“The past few months have been the most enjoyable since I took over as president of basketball operations,” Bird said. “To see our young players develop, to see us make the playoffs and then to see us compete in a hard-fought series with Chicago are indications we are headed in the right direction and it has made me even more determined to help this team improve further and go to the next level.”
According to the front office, the first task for the Pacers is to decide whether or not to keep interim coach Frank Vogel as the new official head coach, and if not, who will replace him.
No matter who coaches the Pacers next season, things are looking up. Danny Granger is only 28. The rest of the core, featuring Roy Hibbert, Darren Collison, Tyler Hansbrough and Paul George, are all under 25. A couple of good trades here and some decent signings there, and the Pacers should be regulars in the postseason for years to come. But can they be contenders?
When the smoke clears from the current bargaining dispute, the Pacers will have to decide how to spend their money after having approximately $33.6m come off the books over the summer (10.5m Dunleavy, 8.5m Ford, 6.7m Foster, 5.5m Tinsley, 1.5m S. Jones, 0.9m McRoberts) AND with the above core in tact. Not a bad position to be in. It will be difficult considering the Pacers are a small market and not the ideal destination for free agents, so the only way they can convince players to come is to overpay them or craft an intelligent trade.
Here's a video of Larry at his best.
That said, it's hard not to keep an eye on this marvellous postseason, where there have been plenty of pleasant surprises. In the first round, Memphis knocked of the top seed San Antonio and Atlanta stunned the Magic. The Celtics went beyond expectations and swept and the Knicks, the Hornets exceeded expectations and took two games from the Lakers, and the Pacers, I would like to think, surprised people by taking it to the Bulls in four out of their five games.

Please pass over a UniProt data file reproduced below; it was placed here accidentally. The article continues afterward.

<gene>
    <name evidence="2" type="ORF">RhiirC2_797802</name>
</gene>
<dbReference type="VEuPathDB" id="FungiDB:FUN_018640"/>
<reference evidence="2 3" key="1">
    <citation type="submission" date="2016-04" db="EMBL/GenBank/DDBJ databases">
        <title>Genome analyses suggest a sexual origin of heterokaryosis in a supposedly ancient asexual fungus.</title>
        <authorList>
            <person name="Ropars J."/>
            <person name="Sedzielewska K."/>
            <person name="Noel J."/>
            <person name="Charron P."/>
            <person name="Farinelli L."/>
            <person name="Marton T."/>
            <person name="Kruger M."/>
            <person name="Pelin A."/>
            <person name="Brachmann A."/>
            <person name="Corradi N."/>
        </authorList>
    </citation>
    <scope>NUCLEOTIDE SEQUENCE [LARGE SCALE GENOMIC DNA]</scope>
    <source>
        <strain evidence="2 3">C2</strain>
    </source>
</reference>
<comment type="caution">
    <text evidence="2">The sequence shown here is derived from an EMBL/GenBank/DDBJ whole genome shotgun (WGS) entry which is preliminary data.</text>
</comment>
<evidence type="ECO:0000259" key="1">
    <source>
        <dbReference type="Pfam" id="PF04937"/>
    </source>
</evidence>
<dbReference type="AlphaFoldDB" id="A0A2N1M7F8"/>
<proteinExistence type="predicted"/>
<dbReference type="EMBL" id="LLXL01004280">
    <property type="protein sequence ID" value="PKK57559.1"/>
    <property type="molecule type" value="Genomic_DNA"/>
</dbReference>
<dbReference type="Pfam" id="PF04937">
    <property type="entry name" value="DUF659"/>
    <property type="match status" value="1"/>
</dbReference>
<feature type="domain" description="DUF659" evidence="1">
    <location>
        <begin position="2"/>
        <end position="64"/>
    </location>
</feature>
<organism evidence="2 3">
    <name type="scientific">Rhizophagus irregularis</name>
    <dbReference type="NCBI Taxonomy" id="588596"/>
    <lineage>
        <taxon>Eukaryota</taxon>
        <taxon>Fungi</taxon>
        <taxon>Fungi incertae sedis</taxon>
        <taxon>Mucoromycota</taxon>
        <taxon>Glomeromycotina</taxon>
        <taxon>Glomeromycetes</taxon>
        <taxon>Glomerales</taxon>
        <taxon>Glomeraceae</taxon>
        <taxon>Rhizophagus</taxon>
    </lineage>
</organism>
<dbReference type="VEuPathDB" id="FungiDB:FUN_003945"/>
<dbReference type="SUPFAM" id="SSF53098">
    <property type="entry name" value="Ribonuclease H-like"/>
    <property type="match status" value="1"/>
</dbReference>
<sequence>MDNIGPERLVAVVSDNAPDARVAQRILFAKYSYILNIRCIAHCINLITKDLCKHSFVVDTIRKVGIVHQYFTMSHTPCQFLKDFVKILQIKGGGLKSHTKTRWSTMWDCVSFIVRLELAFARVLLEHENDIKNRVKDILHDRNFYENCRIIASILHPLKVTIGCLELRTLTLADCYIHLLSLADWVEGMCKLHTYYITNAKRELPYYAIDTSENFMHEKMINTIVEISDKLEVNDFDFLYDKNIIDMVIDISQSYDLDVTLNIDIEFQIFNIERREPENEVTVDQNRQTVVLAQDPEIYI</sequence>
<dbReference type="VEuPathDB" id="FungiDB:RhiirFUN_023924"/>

In the second round, Memphis stunned everyone by winning game one against the Thunder, as did the Hawks against the Bulls, but the biggest shock of all is that the Mavs are on the verge of sweeping the Lakers (up 3-0 with game four in Dallas). Amazing stuff.
Anyway, apart from the impending lockout over the inability of teams and players to reach a new collective bargaining agreement, the two biggest questions surrounding the Pacers right now are whether Larry Bird will come back as team president and whether Frank Vogel will have the interim prefix removed from his coach tag. Let's take a look at what's been going on with that. There's been a lot said already elsewhere on the Internet, so I'll just stick to the essentials and throw in my 2 cents worth.
Will Bird be back?
Owner Herb Simon is due to meet with Larry Legend this week and an announcement will probably be made shortly. Bird caused a bit of a stir when he was quoted as saying:
“The big question of mine to him is, ‘Now that we have the money, will we be able to spend it?' We waited three years to get to this point, and now what can we do?”
Simon responded and said that he was 'disappointed' that Bird would question his willingness to spend over the summer, provided that it was under the luxury tax threshold.